Pursuing a Vision
by Ashanté M. Reese ’07
When Clare Parry left her Kansas home to begin her Trinity education, she was in search of a new set of friends, a new atmosphere, and a college degree. She did not know that her educational journey would lead to the creation of a full time position before she even graduated.
In 1999, Clare began attending Divine Redeemer Presbyterian Church, an inner city San Antonio congregation, where she took a special interest in the youth. As a sophomore, Clare took professor Sheryl Tyne’s course on “Sociology of Childhood and Youth,” which encouraged her to expand her involvement to include the kids in the area who were not members of Divine Redeemer. Clare began volunteering at the neighborhood community center, which led to a part time position. When lack of funding caused the center to close, it sparked Clare’s determination for revitalizing the community, beginning with its youth. She sought help from her church, which led to the start of Teen Night in the fall of 2001. Once a week, the church served a meal, opened the basketball courts, and provided games and music for the area youth.
It was a start, but Clare envisioned something more comprehensive. She wanted these kids to have a full time youth program and something they could call their own. Clare, along with several of the youth who were dedicated to Teen Night, put together a mission statement and identified goals for the program. They sent it to different churches and foundations in search of funding. By March 2004, Clare and her constituents had raised enough money to remodel a house across the street from Divine Redeemer for the program. They named it House of Teens.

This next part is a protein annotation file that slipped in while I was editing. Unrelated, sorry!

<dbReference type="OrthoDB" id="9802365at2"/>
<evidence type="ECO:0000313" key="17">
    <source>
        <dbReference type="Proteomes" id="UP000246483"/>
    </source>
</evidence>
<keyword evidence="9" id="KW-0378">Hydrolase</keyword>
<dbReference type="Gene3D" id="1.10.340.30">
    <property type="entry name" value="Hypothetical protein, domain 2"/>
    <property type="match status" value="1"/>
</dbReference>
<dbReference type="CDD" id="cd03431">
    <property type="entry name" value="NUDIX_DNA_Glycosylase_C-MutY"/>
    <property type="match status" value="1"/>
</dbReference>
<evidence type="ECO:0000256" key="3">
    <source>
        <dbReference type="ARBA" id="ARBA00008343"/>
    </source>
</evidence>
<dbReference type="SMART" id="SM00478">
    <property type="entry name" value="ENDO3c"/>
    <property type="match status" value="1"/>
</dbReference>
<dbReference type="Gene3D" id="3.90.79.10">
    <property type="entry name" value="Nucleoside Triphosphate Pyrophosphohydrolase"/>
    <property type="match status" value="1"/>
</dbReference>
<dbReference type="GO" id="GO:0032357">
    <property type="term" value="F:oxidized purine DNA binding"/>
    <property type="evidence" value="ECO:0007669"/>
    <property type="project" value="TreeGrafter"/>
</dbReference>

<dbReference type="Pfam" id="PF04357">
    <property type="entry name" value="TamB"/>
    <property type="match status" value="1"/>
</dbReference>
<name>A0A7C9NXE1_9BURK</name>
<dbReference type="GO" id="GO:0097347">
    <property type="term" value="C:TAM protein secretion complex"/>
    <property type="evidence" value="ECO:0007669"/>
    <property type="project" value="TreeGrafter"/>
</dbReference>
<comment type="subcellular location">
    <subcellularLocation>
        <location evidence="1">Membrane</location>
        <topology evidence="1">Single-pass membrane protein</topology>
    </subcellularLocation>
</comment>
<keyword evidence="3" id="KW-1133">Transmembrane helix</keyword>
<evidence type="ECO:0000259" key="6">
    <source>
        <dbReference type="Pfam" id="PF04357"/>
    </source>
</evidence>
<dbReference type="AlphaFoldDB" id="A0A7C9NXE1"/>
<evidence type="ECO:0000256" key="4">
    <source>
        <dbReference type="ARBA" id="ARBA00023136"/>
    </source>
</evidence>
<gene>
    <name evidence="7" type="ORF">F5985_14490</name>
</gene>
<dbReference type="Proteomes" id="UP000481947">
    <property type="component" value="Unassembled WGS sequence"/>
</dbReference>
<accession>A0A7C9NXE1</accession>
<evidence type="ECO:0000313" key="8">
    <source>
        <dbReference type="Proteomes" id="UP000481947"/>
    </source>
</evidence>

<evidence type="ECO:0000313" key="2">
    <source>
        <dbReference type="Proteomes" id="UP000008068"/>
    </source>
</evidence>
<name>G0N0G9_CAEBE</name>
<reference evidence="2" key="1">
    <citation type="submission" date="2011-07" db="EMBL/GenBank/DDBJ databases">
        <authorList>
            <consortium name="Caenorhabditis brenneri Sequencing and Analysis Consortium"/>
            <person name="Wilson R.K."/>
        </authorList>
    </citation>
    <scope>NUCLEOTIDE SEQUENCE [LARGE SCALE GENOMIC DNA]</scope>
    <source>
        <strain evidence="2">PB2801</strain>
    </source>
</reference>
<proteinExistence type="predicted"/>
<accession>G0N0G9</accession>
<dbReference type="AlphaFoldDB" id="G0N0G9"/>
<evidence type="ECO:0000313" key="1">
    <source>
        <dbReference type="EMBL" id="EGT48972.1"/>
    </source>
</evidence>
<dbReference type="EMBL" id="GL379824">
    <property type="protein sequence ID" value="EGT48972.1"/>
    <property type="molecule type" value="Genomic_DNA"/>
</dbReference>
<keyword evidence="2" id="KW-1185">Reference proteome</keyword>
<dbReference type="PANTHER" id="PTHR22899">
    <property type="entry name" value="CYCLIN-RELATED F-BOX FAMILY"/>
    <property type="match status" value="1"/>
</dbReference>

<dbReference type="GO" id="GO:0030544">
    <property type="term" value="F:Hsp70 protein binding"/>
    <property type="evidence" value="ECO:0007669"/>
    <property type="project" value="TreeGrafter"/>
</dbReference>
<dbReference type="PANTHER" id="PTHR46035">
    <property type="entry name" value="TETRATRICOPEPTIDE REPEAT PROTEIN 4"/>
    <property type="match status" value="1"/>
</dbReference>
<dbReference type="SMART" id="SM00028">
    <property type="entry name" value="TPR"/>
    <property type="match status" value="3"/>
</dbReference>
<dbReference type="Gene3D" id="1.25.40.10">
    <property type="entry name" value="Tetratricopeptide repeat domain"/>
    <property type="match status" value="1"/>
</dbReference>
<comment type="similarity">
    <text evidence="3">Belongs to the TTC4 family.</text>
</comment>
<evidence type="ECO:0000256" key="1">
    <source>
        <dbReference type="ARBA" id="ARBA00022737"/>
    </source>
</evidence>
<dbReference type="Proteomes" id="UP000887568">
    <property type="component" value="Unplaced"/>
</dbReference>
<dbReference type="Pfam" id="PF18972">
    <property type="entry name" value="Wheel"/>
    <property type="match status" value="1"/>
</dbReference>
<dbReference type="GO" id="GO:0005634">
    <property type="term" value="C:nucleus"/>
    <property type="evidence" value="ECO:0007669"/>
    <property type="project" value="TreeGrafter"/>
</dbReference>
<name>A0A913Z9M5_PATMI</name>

House of Teens provides classes that range from cooking to auto mechanics, teaching the kids a variety of skills and piquing their interests. Clare is hesitant to take too much credit for the success of House of Teens. She says she merely facilitates things while the kids initiate the programs they wish to see flourish. She hopes that it “encourages youth leadership and increases opportunities so that they can use the skills they already have to benefit the community and gain self confidence.” Clare’s primary goal is to build solid relationships with the youth she encounters so that she can help them build relationships among themselves.
Ultimately, Clare hopes that the program will continue after this generation of youth grows up. “I have lots of hopes and dreams,” she says. “What’s really important is the quality of what happens here and the quality of relationships that are built.”